Welcome to the first installment of Women in Cannabis: a multi-part series dedicated to the trailblazing women of the cannabis industry. 

Throughout history, males have largely dominated the narrative of cannabis. Yet, beneath the surface, women have played an integral role in its legacy, shaping the course of cannabis history with their contributions, innovations, and resilience. 

This series aims to shine a light on these remarkable women, starting from the ancient roots of cannabis use to the modern-day mavens who are redefining the industry. Our journey begins in the annals of history, exploring the pivotal roles women have played in harnessing the plant’s potential for healing, spiritual practices, and societal contributions. 

From ancient priestesses and medieval healers to early pioneers who recognized the value of cannabis long before it entered the mainstream discourse, we’re about to take a wide-ranging look at women in cannabis.

Each subsequent article in this series will spotlight a contemporary woman making significant waves in the industry today, illustrating the incredible female leadership and innovation in cannabis. As we uncover the stories of women who have cultivated, researched, and advocated for cannabis, we celebrate their indelible impact on the industry and society at large.


Women in Ancient Cannabis History

The history of cannabis is as old as civilization itself, with women playing a crucial role in its use for medicinal, ritualistic, and daily purposes. From the ancient priestesses of Ishtar to the herbalists of medieval Europe, women have long harnessed the plant’s properties for healing, spiritual connection, and empowerment.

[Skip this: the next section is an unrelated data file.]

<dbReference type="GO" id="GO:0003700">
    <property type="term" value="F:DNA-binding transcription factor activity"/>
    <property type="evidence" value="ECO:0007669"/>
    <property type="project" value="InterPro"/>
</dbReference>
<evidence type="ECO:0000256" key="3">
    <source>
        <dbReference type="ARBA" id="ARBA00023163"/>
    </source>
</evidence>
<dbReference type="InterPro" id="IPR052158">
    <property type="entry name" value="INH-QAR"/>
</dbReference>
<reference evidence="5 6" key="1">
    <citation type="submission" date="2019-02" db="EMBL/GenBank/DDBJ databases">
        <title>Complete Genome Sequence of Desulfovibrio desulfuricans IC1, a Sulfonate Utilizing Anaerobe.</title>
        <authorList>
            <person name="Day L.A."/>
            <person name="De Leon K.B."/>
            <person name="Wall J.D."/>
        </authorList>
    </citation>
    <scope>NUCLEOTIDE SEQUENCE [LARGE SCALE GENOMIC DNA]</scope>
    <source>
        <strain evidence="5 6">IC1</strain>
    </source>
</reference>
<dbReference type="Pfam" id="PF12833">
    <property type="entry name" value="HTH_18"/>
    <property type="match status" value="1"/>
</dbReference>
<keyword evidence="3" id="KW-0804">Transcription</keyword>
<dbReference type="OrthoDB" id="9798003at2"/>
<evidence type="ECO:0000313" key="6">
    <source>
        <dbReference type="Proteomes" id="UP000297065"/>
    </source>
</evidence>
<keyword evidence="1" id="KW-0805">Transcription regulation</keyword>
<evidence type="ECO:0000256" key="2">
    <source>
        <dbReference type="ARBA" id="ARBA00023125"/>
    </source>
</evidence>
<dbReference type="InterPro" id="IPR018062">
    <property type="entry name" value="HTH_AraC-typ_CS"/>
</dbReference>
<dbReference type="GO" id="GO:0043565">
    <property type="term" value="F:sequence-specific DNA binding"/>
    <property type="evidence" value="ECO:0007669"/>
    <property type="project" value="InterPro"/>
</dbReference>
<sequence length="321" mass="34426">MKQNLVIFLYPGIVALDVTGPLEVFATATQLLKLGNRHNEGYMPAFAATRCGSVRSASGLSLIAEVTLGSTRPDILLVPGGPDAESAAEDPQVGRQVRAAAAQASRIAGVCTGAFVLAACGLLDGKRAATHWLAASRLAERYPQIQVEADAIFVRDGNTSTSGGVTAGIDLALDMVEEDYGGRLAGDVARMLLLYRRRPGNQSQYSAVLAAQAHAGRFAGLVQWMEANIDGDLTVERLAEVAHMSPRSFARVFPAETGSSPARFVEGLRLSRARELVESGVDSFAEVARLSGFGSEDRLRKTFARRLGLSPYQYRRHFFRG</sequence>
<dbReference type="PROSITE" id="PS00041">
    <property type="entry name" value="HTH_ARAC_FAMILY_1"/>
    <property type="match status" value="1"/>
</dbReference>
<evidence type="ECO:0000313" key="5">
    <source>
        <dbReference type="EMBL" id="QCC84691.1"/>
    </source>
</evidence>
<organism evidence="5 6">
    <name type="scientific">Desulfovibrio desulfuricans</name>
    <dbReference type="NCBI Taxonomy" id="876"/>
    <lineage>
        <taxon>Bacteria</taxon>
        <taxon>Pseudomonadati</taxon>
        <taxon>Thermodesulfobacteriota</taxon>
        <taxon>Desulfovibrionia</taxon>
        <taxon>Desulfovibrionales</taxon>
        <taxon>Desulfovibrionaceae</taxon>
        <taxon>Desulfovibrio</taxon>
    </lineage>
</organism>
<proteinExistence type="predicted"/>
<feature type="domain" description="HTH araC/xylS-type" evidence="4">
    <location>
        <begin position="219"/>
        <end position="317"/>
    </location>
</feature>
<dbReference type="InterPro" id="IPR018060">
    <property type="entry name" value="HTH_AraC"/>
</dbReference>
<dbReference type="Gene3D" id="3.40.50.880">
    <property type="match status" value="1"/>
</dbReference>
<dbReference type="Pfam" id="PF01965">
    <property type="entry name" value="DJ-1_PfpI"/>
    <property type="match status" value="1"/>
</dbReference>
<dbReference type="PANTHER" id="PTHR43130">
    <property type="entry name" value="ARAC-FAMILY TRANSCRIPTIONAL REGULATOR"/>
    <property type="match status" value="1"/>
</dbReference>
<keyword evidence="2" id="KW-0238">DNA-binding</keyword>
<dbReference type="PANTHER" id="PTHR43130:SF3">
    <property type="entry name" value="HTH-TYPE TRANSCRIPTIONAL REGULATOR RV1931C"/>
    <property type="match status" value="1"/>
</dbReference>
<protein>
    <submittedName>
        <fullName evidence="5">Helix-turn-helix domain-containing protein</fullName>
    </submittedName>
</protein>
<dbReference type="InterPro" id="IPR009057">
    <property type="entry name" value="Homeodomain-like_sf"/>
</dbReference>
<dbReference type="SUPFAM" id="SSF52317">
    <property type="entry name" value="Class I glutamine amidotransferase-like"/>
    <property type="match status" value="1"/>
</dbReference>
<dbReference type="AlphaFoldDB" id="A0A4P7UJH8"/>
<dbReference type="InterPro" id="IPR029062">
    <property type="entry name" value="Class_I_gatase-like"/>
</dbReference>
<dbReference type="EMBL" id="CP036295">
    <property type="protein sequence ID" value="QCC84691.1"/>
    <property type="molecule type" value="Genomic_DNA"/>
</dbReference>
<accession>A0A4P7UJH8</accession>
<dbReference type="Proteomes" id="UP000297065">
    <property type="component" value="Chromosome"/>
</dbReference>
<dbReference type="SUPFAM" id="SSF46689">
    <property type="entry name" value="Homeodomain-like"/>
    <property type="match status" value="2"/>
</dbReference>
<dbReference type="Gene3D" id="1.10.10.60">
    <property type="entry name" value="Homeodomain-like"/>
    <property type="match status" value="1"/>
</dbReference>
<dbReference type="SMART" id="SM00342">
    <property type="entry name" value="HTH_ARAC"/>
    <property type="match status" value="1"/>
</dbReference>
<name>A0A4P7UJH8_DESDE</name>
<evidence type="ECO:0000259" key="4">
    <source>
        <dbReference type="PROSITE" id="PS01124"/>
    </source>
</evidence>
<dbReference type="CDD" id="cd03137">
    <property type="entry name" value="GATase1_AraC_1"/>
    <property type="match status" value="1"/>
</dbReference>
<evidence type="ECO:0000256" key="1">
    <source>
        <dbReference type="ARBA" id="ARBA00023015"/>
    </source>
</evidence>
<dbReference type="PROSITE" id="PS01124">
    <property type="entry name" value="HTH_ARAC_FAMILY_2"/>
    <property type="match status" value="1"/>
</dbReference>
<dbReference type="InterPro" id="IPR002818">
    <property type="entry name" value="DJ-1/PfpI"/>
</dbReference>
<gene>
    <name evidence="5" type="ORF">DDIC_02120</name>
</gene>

Ancient Rituals and Healing Practices

In ancient times, women were often the keepers of herbal knowledge, using cannabis, among other plants, for a variety of purposes. 

In societies ranging from ancient China to Egypt, cannabis was utilized in women’s health, particularly in gynecology. The Ebers Papyrus, an Egyptian medical text dating back to 1550 BCE, mentions the use of cannabis to facilitate childbirth, illustrating an early understanding of its medicinal benefits.

Moreover, in many ancient cultures, women incorporated cannabis into spiritual and religious ceremonies. They used it to enter trance states, communicate with deities, and perform healing rituals. 

These practices underscore the deep spiritual connection between women and cannabis, recognizing the plant not only for its physical healing properties but also for its ability to bridge the mundane and the divine.

The Scythians and Cannabis

The Scythians, a nomadic warrior society that roamed the areas of what is now Eastern Europe and Central Asia, offer compelling evidence of women’s early use of cannabis. 

Historical accounts from Herodotus, the Greek historian, describe elaborate funeral rites where Scythian women burned cannabis seeds as part of their mourning rituals. 

These ceremonies were believed to purify the participants and facilitate communication with the spirit world, demonstrating the sacred role of cannabis in their culture.

The Early Pioneers

Transitioning from the ancients to the early pioneers, we find women who have continued the tradition of using cannabis for health and well-being, as well as paved the way for the plant’s modern appreciation and scientific understanding.

Hildegard von Bingen

A notable figure is Hildegard von Bingen, a 12th-century Benedictine abbess, who was among the first in the medieval period to document the medicinal uses of cannabis.